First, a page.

Neither language nor law nor institutions could quite capture that quintessence of chagrin and absurdity that Ambedkar must have felt. Experience, not least in its bathetic dimension, captures in an irreducible manner the wound of injustice that cuts one open, making one lose one’s moorings and sense of a coherent, regular world in which moral action and thought matter and are effective. This book concerns itself with these densities of subjectivity as it navigates the world – the emotional and cognitive content that is often born from the ludicrous and tragic inadequacy of abstract even if well-meant solutions.
Ambedkar, in Chalisgaon, is already addressing the issue of untouchability from a high level – he is a senior governmental official. It is accepted in powerful circles that the problem needs to be rooted out. Yet, on the ground, there is an obduracy (and perhaps incomprehension and indifference) to governmental efforts at social justice. There is a wide gap between intent (however powerful and conscientious), and everyday mulish reality. Perhaps the higher castes directly intended that particular humiliation, but it may also be that their actions only played out an inner, spontaneous, everyday script of humiliation that was not particularly directed at Ambedkar or the norms of justice.
In the previous section of his memoir-fragment, Ambedkar had described a similar humiliation where
a dozen Parsis armed with sticks lined [up] before me in a menacing mood, and myself standing before them with a terrified look imploring for mercy, is a scene which so long a period as eighteen years has not succeeded in fading away. I can even now vividly recall it – and [I] never recall it without tears in my eyes. It was then for the first time that I learnt that a person who is an untouchable to a Hindu is also an untouchable to a Parsi.”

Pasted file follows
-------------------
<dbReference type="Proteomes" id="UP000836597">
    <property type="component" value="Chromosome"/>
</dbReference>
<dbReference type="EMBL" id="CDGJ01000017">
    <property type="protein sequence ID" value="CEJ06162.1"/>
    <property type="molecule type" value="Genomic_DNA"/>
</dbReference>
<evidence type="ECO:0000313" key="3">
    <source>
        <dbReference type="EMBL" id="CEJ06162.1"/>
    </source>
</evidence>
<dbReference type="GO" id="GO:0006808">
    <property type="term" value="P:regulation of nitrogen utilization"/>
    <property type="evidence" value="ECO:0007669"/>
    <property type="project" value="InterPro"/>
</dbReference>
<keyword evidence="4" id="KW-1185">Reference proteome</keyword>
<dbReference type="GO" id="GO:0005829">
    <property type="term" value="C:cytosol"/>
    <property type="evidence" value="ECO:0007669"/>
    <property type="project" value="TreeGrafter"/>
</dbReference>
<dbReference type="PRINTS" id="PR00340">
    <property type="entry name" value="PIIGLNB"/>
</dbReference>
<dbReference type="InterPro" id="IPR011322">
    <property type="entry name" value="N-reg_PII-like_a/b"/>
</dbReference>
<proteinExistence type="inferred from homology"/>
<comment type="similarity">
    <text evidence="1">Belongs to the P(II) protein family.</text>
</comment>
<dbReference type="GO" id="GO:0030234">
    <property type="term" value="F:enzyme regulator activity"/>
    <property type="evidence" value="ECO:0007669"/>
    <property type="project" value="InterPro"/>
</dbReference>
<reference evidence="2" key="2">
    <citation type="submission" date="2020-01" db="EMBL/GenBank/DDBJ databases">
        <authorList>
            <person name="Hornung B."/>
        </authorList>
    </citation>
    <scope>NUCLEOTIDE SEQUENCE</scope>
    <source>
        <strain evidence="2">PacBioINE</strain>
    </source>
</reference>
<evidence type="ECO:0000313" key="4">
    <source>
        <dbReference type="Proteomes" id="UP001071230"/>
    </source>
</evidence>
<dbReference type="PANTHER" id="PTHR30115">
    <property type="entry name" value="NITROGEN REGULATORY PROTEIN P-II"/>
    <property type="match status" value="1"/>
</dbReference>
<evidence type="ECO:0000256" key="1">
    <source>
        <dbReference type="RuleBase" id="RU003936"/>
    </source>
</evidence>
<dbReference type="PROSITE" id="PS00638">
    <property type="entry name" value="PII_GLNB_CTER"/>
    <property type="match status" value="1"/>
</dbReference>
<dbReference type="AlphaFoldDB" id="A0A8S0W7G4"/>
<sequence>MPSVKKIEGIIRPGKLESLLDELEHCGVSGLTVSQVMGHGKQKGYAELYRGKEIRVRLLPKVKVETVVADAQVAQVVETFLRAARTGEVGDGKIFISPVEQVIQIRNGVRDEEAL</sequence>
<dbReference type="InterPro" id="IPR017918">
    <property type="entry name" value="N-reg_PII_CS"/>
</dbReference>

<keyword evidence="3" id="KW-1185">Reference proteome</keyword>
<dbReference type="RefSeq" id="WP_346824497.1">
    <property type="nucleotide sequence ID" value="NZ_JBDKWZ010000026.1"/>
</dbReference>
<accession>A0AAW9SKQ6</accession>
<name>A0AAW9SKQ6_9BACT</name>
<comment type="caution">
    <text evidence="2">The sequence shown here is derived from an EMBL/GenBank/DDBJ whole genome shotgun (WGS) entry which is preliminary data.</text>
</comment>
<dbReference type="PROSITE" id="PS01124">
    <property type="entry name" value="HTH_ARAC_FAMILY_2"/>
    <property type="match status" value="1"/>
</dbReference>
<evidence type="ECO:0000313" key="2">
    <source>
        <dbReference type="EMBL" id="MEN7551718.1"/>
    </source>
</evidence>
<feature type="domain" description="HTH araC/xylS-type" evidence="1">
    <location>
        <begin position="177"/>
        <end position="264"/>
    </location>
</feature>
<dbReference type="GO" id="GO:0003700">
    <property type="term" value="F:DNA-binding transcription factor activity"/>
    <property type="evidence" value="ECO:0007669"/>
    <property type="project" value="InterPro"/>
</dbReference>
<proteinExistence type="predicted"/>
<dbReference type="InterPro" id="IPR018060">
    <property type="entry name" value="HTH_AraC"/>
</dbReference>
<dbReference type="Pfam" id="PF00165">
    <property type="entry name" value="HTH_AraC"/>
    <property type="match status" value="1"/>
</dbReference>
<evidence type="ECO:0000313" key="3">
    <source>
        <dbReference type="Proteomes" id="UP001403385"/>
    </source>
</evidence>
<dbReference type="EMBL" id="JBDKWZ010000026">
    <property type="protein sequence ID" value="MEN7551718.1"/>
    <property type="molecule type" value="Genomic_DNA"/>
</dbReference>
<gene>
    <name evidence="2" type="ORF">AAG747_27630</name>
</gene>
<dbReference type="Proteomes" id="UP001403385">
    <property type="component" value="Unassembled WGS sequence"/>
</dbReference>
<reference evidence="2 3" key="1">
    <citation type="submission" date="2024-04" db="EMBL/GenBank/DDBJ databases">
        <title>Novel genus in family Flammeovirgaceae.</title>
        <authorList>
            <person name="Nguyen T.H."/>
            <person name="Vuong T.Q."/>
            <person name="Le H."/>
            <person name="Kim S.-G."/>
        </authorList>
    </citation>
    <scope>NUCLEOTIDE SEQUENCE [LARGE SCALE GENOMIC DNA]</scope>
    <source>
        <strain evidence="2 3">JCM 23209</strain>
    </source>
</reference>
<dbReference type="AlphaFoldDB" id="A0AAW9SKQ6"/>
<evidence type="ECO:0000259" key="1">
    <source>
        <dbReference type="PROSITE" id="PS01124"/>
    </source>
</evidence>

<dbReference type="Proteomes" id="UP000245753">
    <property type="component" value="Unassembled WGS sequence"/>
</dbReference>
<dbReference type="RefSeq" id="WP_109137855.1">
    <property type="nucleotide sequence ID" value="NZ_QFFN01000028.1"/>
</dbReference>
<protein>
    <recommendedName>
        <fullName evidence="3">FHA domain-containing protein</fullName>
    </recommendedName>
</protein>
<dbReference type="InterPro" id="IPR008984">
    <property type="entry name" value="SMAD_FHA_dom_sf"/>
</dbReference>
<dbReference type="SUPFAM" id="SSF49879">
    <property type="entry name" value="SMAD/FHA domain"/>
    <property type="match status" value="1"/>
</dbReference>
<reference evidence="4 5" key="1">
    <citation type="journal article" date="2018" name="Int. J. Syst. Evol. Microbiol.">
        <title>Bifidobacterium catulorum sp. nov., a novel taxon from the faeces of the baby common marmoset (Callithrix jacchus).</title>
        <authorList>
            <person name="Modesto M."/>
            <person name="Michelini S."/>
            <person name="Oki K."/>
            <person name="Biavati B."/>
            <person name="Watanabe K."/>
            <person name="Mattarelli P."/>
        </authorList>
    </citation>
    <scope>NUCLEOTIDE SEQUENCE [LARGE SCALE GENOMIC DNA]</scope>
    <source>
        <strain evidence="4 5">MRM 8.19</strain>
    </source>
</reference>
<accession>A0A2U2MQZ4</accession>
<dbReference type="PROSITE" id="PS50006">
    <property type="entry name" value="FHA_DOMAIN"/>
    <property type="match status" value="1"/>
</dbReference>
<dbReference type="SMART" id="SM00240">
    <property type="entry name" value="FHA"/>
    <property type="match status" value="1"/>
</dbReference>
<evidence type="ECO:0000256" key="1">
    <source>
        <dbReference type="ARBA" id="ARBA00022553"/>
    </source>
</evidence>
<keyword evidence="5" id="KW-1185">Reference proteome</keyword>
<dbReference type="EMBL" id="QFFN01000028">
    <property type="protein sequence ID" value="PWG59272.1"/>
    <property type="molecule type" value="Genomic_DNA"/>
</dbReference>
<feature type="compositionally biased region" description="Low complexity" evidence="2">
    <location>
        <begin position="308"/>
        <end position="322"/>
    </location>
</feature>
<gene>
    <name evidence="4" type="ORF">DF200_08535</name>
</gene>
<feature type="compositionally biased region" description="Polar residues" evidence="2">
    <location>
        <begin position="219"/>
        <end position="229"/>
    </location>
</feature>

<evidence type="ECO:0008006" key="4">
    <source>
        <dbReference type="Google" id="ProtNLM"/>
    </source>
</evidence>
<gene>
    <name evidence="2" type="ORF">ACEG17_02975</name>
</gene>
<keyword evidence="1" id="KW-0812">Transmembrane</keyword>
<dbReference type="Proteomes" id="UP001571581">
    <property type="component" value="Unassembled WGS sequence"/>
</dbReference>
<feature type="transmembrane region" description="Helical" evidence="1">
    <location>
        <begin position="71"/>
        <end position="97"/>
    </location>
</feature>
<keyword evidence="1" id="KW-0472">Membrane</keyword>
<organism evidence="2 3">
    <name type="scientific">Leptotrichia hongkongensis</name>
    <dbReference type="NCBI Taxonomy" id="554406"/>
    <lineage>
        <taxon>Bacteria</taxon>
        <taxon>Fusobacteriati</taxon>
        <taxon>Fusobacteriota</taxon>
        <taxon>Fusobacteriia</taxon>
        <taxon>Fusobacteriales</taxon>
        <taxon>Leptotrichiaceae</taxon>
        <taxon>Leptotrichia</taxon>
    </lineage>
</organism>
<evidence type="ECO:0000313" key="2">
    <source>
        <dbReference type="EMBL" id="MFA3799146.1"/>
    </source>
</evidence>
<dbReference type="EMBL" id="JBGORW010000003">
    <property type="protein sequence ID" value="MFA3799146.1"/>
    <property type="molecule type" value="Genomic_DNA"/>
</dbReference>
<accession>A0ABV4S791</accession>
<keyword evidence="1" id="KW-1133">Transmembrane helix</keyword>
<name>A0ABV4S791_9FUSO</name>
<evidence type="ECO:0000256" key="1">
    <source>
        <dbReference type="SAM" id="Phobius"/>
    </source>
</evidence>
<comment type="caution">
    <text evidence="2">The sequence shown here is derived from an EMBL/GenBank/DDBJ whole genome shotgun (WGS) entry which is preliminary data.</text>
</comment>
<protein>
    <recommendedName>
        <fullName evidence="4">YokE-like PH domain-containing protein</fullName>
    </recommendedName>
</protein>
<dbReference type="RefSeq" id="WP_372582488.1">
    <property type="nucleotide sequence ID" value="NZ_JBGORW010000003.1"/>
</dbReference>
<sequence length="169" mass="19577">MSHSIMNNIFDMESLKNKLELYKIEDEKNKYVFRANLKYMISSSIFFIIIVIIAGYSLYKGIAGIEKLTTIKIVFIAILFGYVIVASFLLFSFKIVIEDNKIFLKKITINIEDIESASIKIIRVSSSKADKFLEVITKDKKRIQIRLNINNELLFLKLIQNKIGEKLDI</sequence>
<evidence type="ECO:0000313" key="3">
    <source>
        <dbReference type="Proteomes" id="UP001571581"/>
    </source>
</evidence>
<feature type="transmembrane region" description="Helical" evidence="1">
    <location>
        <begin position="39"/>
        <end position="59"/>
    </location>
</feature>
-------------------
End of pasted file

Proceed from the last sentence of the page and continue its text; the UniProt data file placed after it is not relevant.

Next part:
Untouchability thereby traverses all axes: region, caste, religion and social status.
This book is interested in these breaches: as one inhabits a world, one is conscious of pain and oppressiveness, even as one might be conscious of the moral efforts underway to combat that oppression. But the undoing of injustice is never quite fully achieved. There is a doubleness to Ambedkar’s voice – an optimistic belief in the power of official ethical action (he is a committee-member), but also a sense of the overwhelming nature of social evil and injustice in the world.
One would not want to move too quickly from the “tears in my eyes”, to the bromides of faith in a polity’s future, the mandates of a Constitution the promise of which keeps receding into the future with every step one takes toward it. Yet, Ambedkar would not want to dwell forever in those tears either – sometimes, it is the tears that seem fleeting, and sometimes, it is the belief in an egalitarian future that seems tentative. It is by paying attention to these complexities in the memoir that a commentator today may note how voice, emotion and norm enhance each other, and gives a fuller picture of the situation.